Each day financial institutions are confronted with mortgage fraud risk. Mortgage fraud has become one of the fastest growing financial crimes in the history of the United States. As a result, the federal government has created a special task force to treat mortgage fraud as a type of white collar crime.
Too often the public is ill-informed about how mortgage fraud schemes work. Two types of mortgage fraud are “fraud for profit” and “fraud for property.” Each type of fraud has several schemes and misrepresentations that are characteristic. Mortgage fraud is far reaching and can involve buyers, sellers, mortgage brokers, real estate agents, appraisers and other industry professionals looking for financial gain from property sellers and legitimate lenders.
Mortgage Fraud for Property:
Mortgage fraud for property (also known as housing fraud) usually involves single borrowers who intend to repay loans, but misrepresent themselves and their financial qualifications in order to secure a mortgage.
Mortgage Fraud for Profit:
Mortgage fraud for profit typically involves professionals in the real estate, appraisal or banking business. These individuals committing fraud may engage in numerous illegal activities in effort to skim equity. Activities may include overstating income, assets and/or collateral value. Individuals may look to steal identities to secure or transact loans, overstate appraisal values for purposing of selling a property on multiple occasions and even invent fictitious properties and buyers to help secure loans.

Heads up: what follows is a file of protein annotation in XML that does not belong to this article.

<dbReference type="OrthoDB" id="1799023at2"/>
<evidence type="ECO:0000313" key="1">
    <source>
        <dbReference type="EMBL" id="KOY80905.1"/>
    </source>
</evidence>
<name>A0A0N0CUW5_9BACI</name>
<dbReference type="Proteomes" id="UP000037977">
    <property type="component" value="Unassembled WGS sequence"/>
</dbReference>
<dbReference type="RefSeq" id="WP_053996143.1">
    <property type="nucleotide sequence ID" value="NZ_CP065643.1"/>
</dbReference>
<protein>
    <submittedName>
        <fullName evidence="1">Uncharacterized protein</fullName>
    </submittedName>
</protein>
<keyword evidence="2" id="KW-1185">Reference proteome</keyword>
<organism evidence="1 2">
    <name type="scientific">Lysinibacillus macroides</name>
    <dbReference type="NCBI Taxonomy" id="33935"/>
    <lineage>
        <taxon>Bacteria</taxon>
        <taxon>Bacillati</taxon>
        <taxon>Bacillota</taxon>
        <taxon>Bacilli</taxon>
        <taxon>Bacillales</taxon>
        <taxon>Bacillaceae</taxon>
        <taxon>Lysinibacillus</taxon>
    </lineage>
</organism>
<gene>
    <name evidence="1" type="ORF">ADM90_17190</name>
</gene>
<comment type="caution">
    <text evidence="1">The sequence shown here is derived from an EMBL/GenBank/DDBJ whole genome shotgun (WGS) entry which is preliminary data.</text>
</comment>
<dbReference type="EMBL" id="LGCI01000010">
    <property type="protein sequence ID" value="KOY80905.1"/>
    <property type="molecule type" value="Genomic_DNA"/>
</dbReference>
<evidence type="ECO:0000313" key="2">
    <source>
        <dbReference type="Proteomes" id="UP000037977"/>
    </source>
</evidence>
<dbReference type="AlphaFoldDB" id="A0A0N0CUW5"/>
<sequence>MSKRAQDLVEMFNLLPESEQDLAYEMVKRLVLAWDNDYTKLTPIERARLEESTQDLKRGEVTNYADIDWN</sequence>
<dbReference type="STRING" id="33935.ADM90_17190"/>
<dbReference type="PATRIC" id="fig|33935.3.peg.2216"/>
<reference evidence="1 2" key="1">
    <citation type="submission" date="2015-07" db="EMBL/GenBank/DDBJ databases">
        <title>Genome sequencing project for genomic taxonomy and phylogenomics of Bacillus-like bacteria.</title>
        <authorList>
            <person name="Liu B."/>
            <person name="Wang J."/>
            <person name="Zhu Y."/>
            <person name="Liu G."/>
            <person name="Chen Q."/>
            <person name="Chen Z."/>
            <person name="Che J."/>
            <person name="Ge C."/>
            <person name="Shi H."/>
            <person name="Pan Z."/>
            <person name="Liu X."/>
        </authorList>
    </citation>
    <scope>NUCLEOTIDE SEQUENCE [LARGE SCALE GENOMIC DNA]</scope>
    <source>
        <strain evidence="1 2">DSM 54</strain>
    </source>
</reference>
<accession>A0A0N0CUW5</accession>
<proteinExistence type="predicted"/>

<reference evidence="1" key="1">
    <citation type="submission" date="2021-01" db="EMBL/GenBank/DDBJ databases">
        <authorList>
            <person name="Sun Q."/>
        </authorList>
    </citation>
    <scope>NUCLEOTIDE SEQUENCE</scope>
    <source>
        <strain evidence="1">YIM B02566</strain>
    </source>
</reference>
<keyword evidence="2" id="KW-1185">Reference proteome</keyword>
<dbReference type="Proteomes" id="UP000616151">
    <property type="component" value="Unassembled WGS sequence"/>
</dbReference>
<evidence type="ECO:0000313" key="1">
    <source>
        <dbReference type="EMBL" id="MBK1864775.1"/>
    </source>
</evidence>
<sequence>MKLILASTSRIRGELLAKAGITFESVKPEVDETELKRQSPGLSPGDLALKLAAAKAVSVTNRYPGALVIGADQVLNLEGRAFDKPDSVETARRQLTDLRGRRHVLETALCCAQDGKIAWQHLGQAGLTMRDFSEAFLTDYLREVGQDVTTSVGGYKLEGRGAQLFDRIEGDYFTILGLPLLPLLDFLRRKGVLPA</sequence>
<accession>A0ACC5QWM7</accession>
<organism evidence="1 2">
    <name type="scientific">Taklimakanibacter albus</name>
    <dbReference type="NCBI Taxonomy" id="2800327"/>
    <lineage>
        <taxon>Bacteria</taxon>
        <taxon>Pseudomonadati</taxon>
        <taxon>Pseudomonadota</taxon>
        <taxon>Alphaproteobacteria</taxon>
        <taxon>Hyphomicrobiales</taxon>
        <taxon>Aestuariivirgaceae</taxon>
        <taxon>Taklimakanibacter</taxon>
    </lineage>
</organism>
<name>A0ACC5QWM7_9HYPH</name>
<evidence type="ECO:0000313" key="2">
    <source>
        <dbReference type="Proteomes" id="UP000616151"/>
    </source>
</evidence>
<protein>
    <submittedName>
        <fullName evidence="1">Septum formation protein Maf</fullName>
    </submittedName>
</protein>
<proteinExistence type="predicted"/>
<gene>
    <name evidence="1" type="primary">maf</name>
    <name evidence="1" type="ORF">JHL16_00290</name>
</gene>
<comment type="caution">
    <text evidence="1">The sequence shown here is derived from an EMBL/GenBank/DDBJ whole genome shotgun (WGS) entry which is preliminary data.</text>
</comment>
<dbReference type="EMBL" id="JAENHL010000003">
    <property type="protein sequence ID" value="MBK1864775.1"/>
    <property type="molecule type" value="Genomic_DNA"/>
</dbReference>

The following three examples of mortgage fraud illustrate current fraud schemes and the parties that might be involved:
1. Real Estate Fraud: In this scenario, a perpetrator may use fraudulent documents to steal the title or deed to the property of a legitimate owner. Often, this individual will then obtain a loan on the property with intent to commit mortgage fraud. The perpetrator typically will then take the money and default on the loan, leaving the legitimate owners with the outstanding debt.
2. Appraisal Fraud: This is a type of fraud that involves property flipping. In appraisal fraud situations, a property is purchased using an initial mortgage. The property is then appraised at a much higher value, using an unscrupulous appraiser who overvalues the property. Finally, the property resold quickly for maximum profit. Other forms of appraisal fraud consist of inflating the value of a property in order to obtain a second mortgage or to pad the commissions of real estate brokers or agents.
3. Mortgage Loan Fraud: In this situation a potential buyer obtains a loan using fraudulent income, credit, employment or appraisal documents to obtain a mortgage for which they are not qualified. Mortgage loan fraud hurts lenders as many unqualified buyers are eventually forced to default on their loans. In many instances, these buyers are assisted by professionals who hope to increase their profits.
Combating Mortgage Fraud:
There are several approaches you can take to help mitigate mortgage fraud and loan fraud risk. It starts with being vigilant. Being aware of potential mortgage fraud risk helps keep you alert to potential schemes and deceptive individuals. In the early phases, you may want to work only with reputable professionals whom you can verify. To further reduce mortgage fraud risk, you may want to consider using mortgage fraud software.
Using Mortgage Fraud Software:
Mortgage fraud software can help industry professionals reduce the risk of mortgage fraud. Database software such as MIDEX (Mortgage Industry Data Exchange) exists as an industry-contributed repository used for verifying, credentialing and monitoring professionals and companies. Mortgage fraud software has also evolved and now can help with identity verification, credit checks, Social Security fraud checks and criminal background checks.
Mortgage fraud hurts everyone. Being proactive and taking the proper steps may help reduce your risk of being a victim of those that look to perpetrate mortgage fraud.